Openers Motoract are a tribute band which cover, well, as the poster says, songs played by Motorhead. While I'm not a big fan of tribute bands, I didn't have any overreaching expectations, but after seeing Domination about a month ago live and having a blast, I realize that no matter what they play, if a band plays good, they should get recognition. With regards to their sound, again I'm not really the best person to ask, because aside from the occasional Motorhead song pouring from the speakers at parties and the live show I've seen last year at OST Fest in Bucharest, I'm rather oblivious to the band. But, as bass player Dragos from Neutron told me, Motoract are pretty on par with the originals, so I'll have to take his word for granted. See for yourself (although the recording is weak, it should give you and idea).

The second band for the evening where the guys from Neutron, a name originally founded in 1989 and reformed in 2012 with a fresh line up (which still retains one of the original founding members). Their sound is an unique mix of heavy, trash and power influences which all blend alongside long compositions that would put them, by modern acceptance, in the progressive bucket (although I dare stress once more how progressive music should be looked at).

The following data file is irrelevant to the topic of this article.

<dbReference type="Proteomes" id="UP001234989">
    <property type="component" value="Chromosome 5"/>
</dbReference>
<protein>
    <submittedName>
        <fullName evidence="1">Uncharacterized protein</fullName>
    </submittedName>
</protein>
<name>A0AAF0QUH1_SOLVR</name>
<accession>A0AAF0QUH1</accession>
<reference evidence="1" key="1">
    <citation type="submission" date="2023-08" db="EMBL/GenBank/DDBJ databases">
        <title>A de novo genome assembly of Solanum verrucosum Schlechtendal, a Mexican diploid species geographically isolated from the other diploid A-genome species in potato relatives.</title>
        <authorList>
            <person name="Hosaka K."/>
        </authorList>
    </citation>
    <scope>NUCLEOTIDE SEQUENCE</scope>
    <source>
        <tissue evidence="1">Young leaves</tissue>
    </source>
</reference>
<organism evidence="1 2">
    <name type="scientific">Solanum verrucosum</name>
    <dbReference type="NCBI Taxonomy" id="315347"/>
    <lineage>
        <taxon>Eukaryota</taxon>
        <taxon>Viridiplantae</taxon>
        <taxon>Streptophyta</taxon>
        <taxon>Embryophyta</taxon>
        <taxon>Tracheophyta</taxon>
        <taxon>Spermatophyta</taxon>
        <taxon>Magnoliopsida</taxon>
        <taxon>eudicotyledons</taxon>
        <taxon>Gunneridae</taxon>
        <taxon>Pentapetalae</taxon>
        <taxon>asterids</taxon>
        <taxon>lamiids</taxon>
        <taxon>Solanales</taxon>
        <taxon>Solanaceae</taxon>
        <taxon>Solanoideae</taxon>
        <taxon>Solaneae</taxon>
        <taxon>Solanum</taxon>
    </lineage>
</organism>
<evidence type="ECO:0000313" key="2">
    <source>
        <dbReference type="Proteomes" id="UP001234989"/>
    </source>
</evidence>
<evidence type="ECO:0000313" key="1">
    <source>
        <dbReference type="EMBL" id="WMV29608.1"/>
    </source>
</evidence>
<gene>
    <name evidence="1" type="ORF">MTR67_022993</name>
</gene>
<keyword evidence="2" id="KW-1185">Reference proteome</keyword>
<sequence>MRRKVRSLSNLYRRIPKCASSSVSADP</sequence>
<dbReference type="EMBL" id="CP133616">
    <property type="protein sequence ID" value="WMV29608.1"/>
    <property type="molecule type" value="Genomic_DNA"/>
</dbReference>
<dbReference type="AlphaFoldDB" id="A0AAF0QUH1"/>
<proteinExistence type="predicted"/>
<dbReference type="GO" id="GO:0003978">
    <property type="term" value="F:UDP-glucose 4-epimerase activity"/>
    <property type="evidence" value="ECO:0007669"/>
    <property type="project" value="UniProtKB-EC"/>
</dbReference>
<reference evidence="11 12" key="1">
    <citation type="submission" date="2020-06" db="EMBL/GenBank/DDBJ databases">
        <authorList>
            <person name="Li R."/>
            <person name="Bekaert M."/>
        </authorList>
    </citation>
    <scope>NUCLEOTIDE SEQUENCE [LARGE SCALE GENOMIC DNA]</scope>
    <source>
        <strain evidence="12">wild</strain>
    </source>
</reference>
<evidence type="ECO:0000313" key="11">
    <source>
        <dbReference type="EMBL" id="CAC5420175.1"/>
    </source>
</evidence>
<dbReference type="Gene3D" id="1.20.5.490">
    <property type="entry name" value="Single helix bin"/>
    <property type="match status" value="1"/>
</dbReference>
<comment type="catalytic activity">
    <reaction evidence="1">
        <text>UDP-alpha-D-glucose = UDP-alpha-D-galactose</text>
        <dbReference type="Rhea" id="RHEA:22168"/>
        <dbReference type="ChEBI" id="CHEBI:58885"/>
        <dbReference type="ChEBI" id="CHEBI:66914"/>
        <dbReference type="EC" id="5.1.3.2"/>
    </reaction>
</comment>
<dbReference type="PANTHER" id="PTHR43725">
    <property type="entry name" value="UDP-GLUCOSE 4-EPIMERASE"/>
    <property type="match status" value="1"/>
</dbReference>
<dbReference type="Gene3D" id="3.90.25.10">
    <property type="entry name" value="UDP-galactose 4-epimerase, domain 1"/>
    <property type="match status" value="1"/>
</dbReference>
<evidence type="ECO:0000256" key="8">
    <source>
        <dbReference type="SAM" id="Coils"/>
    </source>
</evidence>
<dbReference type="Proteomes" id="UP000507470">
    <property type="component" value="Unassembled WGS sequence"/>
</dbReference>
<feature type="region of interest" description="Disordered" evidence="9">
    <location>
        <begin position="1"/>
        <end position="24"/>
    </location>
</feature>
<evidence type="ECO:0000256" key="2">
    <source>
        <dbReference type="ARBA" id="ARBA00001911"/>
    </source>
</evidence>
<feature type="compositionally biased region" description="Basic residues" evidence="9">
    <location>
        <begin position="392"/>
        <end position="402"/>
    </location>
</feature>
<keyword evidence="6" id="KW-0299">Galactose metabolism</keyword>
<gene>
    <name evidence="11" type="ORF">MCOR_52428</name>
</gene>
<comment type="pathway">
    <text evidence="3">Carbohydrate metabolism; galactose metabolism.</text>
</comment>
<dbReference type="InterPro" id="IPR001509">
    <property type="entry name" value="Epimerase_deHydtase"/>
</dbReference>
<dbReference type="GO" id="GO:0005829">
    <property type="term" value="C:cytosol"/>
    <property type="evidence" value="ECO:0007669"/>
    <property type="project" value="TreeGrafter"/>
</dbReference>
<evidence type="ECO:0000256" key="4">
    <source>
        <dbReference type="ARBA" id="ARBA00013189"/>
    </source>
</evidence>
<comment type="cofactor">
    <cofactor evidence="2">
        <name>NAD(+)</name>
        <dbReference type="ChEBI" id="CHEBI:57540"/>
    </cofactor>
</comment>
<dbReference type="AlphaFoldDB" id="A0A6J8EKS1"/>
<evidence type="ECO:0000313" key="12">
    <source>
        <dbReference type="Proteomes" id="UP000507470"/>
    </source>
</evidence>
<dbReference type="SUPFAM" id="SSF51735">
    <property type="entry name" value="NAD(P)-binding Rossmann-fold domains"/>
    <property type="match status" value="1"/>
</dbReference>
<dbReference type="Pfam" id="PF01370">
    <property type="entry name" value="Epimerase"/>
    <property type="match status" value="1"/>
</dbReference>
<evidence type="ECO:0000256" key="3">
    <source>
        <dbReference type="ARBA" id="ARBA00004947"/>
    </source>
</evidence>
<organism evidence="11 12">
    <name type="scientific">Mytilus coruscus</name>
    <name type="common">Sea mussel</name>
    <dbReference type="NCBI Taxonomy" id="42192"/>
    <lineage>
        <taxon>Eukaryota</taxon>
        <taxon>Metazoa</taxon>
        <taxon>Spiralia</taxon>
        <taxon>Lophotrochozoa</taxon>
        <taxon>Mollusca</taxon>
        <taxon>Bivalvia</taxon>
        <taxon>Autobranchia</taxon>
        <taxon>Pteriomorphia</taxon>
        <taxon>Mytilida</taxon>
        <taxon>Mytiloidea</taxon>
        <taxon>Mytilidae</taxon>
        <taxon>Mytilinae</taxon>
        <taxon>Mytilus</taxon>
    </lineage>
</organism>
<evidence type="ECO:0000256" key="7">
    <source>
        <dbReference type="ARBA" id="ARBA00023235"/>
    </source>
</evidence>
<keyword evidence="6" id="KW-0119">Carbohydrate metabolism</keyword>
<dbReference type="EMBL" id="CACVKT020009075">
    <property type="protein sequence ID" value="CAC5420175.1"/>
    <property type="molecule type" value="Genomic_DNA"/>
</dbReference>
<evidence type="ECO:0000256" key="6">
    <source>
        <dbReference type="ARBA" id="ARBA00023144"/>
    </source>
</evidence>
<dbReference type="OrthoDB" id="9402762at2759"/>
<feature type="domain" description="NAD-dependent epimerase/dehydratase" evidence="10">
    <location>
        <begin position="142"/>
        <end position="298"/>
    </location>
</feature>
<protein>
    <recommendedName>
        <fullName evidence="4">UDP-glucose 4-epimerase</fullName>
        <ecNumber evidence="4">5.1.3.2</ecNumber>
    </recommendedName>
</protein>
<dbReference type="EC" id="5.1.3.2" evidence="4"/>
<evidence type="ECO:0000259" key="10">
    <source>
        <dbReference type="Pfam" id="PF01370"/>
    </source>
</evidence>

A truly fearless live performance that at times reminded me of the romanian band M.S. (mostly due to Vlad's vocals), the lads didn't shy away from putting up some great songs for us to enjoy. What they also don't shy away from is worshipping the allmighty God of Riff!

Lastly, let me put up a few lines about what this gig had (or lacked), in no particular order:

- What's with the price? Not even 3 euros for a full show? Don't sell yourselves short guys, because you ain't gonna live forever. 
- Cleanliness. I don't know if this is a plus or not: clean club, clean floor (well, most of the time), clean leather&lace outfits. I guess I'm getting used to muddy outdoors fests, but this felt rather strange. 
- Too many cameras!
- Tables? And chairs? In my rock'n'roll concert? I'm weeping elephant tears here...
- Last but not less important, where was the damn crowd?!? Here I thought it was mandatory to have at least twenty people in front of the stage, and it seems like a big chunk of them were there only for Motoract. Shame on you fellas, it was a fine saturday evening, why leave so early?

Anyways, many thanks for both bands for putting up a great show (and to Teo and Dragos from Neutron for providing the invite) and good luck with bigger venues, bigger speakers and most importantly, a vastly increasing amount of groupies.